Chapter 9The London Riots – 1: Epidemiology, Spatial Interaction and Probability of Arrest

Toby P. Davies, Hannah M. Fry, Alan G. Wilson and Steven R. Bishop

9.1 Introduction

The need for public policy to be informed by an evidence-based approach has been recognised for some time; however, this is often problematic, particularly in the context of rare events. The difficulty is especially evident in situations where quantitative recommendations are required, such as estimating the appropriate contingency for a certain scenario, since traditional hypothesis testing is undermined by the paucity of data. In such cases, mathematical modelling has much to offer, allowing rigorous quantitative analysis of the system in question and the testing of varying scenarios. Recent advances in the modelling of large-scale social systems using techniques of complexity science mean this is now a viable approach, and indeed its potential has been demonstrated in such fields as epidemic modelling (Balcan et al., 2009; Colizza et al., 2006), crowd control (Johansson et al., 2012) and infrastructure resilience (Kinney et al., 2005). Here, we employ such an approach in the context of the 2011 London riots and the policy questions subsequently arising.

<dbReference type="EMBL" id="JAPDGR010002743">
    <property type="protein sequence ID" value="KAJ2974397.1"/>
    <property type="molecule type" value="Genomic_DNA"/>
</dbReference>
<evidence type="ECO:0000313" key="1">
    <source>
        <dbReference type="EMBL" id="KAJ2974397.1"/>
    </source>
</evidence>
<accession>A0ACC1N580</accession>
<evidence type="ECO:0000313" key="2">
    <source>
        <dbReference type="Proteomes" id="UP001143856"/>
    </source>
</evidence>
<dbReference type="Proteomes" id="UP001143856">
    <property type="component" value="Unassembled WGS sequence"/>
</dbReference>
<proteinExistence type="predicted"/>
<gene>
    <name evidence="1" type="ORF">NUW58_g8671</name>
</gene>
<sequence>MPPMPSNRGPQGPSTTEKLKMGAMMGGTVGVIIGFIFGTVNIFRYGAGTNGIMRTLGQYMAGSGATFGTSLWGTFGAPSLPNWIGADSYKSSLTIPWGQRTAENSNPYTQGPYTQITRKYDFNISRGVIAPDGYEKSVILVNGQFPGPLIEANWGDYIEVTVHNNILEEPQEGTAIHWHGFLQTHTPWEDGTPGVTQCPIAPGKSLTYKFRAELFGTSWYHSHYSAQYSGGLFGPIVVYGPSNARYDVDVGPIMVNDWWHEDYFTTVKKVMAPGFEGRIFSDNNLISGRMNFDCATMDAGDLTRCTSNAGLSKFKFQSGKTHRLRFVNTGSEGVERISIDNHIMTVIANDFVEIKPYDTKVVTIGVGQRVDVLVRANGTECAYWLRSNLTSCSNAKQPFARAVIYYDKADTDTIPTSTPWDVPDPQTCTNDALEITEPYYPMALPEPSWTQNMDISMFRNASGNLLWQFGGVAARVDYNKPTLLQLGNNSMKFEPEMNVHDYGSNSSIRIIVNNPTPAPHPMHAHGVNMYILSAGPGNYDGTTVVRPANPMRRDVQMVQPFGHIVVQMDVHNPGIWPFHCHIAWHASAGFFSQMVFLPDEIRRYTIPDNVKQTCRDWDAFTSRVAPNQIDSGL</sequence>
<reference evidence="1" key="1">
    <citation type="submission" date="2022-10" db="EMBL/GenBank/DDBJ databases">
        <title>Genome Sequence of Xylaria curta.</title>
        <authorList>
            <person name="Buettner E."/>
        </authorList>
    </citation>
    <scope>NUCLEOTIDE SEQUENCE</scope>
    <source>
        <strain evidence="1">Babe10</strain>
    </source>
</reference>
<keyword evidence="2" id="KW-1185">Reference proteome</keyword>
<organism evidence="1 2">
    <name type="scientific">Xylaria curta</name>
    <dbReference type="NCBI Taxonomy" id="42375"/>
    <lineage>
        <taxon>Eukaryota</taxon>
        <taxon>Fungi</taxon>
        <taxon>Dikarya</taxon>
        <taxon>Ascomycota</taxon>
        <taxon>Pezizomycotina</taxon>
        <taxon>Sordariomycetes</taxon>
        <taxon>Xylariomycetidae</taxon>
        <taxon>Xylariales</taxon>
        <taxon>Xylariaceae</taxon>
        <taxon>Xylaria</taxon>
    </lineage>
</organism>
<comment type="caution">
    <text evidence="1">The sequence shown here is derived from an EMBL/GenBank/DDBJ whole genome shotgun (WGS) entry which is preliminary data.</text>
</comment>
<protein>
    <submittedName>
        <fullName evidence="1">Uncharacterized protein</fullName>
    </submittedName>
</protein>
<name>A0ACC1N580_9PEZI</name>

The London riots occurred between 6 and 10 August 2011, as the United Kingdom experienced its most widespread and sustained period of civil unrest in at least 20 years. Repeated episodes of looting, rioting, arson and interpersonal violence took place ...

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